This month I am 55 and had set my target of reaching my 5.5 handicap. As I write this it is almost impossible that I am not going to achieve my original goal of getting my handicap to 5.5 by my birthday. So it would appear that I have “failed” in my challeng. Whilst I havent got to the actual handicap, I have achieved so much that the I do not feel it is a failure, and I will just change my target to be whilst I am 55 - so that gives me another 12 months.
Having the goal of the challenge has helped me in so many different ways, not just my golf game.
I love to have a goal and a plan , and over the last few years I struggled to find a goal I really wanted to achieve. Whilst outwardly it may appear it is solely something for the golf course, it has actually ended up being a goal that has touched on all aspects of my health.
From a golf point of view, I have been making big changes to my swing - and this has proved to be the hardest thing. Changing a swing that you have had for over 20 years takes a lot more time and practice than I ever thought it would along with changing my whole mindset about practice. My “old” swing still appears especially when under pressure, or when I dont think about the foundations enough. But I have got much better at accepting that I will never have the instagram perfect swing, it will always be my swing with its little quirks, the most important thing is delivering the clubface correctly at impact and getting the ball flight I want ! One of the best techniques I have found in the last couple of months has been to practise my swing super slow to really allow my body to “groove” the new feeling, even hitting a whole bucket of balls at a super slow pace, rather than just a few at the beginning of the practice.
I also had “proper” putting lessons for the first time and this has been quite game changing. It has also meant that the amount of time I set aside to practice has massively increased as my putting practice no longer is just 5 mins before teeing off. If you have never had a putting lesson it is one thing that I highly recommend you to do.
My short game needs me to spend more time on over the next 12 months, but trying to find the time to balance work, life, golf practice, training and playing is one of the hardest parts of this journey !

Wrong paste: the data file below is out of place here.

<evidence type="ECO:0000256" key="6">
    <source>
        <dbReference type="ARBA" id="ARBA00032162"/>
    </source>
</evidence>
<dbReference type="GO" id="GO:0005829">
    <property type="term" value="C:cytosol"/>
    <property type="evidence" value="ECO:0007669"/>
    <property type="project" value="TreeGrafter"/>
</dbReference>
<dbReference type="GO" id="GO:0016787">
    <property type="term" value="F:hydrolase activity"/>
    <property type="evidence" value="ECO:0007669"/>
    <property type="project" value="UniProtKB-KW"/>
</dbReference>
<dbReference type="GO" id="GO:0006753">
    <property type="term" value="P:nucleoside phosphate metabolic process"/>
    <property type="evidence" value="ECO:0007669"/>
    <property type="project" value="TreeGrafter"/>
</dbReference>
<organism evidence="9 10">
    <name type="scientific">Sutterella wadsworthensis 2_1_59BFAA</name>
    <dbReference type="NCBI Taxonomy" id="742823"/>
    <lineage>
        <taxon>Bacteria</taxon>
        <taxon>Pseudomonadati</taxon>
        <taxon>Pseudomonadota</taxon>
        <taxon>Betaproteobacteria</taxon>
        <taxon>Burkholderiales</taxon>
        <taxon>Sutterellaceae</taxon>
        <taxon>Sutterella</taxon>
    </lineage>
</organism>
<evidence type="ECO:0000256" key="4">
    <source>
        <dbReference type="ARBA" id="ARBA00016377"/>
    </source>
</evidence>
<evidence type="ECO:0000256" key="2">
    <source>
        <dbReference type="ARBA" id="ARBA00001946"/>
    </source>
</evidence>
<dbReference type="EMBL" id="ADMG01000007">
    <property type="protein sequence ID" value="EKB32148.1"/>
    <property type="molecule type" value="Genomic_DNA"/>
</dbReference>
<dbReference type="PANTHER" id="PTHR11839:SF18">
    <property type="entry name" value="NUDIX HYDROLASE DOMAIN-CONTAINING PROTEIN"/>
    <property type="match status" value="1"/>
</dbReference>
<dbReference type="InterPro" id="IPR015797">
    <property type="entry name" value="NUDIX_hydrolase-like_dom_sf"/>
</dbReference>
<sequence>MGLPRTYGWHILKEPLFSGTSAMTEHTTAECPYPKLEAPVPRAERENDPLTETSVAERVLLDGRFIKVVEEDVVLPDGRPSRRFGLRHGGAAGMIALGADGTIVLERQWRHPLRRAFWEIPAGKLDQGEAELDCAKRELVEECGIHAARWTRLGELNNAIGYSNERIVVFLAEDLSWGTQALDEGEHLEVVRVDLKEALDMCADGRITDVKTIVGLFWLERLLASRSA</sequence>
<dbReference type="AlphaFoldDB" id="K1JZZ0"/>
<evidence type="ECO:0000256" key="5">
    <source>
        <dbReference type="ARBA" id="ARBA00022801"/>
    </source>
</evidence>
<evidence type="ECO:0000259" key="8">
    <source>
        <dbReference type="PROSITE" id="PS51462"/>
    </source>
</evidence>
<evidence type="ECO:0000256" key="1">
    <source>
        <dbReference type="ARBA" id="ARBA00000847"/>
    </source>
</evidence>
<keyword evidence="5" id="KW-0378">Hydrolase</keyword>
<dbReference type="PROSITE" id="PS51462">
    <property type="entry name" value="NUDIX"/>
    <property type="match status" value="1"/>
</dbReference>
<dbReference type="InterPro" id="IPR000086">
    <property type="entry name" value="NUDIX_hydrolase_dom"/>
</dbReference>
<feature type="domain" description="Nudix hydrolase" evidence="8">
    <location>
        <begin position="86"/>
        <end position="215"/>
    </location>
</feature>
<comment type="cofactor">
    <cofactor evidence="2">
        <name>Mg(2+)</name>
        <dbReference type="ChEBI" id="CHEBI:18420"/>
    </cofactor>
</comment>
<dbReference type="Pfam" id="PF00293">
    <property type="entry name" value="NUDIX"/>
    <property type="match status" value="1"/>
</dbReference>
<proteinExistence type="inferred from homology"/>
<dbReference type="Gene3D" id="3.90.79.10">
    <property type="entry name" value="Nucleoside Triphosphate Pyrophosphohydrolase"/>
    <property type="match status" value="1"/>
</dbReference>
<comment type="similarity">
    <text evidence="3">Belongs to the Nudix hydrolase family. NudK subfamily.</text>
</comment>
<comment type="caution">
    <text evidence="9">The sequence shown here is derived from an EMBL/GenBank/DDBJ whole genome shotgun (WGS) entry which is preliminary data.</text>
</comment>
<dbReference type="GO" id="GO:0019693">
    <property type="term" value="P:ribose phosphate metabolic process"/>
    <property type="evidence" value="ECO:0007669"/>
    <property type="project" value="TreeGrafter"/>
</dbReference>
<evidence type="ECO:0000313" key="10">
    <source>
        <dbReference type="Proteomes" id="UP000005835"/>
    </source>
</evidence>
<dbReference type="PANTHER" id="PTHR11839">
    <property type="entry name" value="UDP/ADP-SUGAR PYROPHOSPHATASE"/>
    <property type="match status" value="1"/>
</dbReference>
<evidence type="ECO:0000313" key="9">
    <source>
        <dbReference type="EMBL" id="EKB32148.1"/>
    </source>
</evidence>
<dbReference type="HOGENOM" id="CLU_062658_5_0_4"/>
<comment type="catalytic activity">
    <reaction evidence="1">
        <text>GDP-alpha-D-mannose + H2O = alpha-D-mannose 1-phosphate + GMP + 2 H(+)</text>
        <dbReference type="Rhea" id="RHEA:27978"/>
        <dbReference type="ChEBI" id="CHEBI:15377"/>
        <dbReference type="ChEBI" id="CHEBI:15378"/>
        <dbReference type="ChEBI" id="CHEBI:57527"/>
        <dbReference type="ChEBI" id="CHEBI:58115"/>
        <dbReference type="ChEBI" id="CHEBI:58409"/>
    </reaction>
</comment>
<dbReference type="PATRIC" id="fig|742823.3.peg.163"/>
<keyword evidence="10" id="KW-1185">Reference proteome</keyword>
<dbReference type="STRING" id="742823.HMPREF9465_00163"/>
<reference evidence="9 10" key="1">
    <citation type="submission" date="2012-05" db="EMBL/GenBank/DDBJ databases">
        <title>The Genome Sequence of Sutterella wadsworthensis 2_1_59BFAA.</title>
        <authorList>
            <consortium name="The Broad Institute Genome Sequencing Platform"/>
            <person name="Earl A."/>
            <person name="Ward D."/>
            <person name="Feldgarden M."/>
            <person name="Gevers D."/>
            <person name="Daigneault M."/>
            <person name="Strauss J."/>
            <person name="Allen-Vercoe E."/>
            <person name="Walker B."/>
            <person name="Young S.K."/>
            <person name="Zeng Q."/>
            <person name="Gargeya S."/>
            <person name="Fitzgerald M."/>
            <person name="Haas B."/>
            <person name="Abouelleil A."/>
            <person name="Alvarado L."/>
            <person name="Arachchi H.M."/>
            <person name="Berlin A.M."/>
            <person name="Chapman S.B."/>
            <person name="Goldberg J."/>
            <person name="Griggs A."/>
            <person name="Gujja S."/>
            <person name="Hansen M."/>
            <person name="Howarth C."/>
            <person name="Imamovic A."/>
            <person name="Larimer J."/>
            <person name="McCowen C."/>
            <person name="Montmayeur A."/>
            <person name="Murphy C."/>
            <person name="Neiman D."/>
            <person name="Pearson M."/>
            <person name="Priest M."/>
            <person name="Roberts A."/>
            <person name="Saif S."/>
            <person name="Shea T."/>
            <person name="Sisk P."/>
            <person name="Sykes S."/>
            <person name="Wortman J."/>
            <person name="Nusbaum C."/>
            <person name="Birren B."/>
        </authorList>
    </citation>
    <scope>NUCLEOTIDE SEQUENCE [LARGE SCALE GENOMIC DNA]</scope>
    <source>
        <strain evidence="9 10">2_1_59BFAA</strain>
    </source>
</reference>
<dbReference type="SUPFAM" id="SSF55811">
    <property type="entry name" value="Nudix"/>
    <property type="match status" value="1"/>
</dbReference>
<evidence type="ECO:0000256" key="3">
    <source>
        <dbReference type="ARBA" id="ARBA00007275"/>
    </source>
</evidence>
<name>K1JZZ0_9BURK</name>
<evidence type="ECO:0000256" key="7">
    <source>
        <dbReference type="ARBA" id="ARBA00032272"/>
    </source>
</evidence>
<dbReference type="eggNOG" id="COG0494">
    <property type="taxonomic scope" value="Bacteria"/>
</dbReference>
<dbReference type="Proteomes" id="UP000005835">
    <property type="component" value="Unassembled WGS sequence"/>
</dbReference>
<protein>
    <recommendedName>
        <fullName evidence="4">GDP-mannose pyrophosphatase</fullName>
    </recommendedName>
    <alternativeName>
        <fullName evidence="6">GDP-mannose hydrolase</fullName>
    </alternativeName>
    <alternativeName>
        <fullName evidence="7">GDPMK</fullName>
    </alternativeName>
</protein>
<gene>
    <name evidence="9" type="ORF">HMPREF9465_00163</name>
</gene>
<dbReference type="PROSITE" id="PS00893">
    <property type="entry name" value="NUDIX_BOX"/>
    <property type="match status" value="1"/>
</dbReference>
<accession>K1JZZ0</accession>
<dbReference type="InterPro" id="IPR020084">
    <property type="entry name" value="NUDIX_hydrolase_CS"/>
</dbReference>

The mental side of golf has been an area, especially since I became a yoga teacher that has always fascinated me with golf, and it is something I have really delved into over the last year.
Mindset is so important, we can have all the technical parts of the game together but without the mindset it is useless. As a yoga teacher we teach about acceptance and in golf I believe this is the single most important part of the mindset that we need out on the course. Acceptance does not mean we accept “failure” but rather it is about accepting outcomes, not dwelling on those missed putts, bad shots or lost balls, and not taking the negativity with us onto the next shot. In the past I used to take bad shots with me for a few holes. But now the majority of the time I have learnt to let them go. I find breathing a real help to do this. Taking the time to focus on your breath as you walk between shots, being mindful and aware of your surroundings, can help to calm the mind and enable you to come back to focus for the next shot.
I love to journal and as part of the mental golf journey I have been journaling about my golfing journey, what it looks like, and before playing (especially important games) I will write about my commitment for the game and what this looks like, and after I will reflect on the positives of the game.
The challenge has also helped me to get back into a regular meditation routine, which is so beneficial for life not just golf. Keeping the mind calm, being able to bring your focus inwards, to bring stillness into a busy day is so important. It can help to bring a clearness and clarity to thoughts and a sense of calm and tranquility.
Training has also been a key factor not only to help me to hit the ball further but to ensure that even when I play 3 or 4 times a week, my body does not have any aches or pains after. Since I started the challenge I decided to get some help to keep my training consistent and give me some accountability. Having a trainer if great, I don’t have to plan my training sessions, he does it for me, and it really makes me stick to a plan and to get a consistency back to my training which I was struggling to do. The bonus being not only am I hitting the ball further and getting stronger and fitter, I have also dropped a dress size or 2 !
So even though I have not quite reached my 5.5 goal - having this target has given me a purpose and motivation to improve not only my golf, to train to improve my strength and health, to maintain a regular meditation practice and to continue to learn and grow so that it helps me with my own clients on their health and wellbeing. I have also started to work one to one with golfers on both their fitness and mobility for golf , but also looking at their nutrition , mindset and overall health and well-being.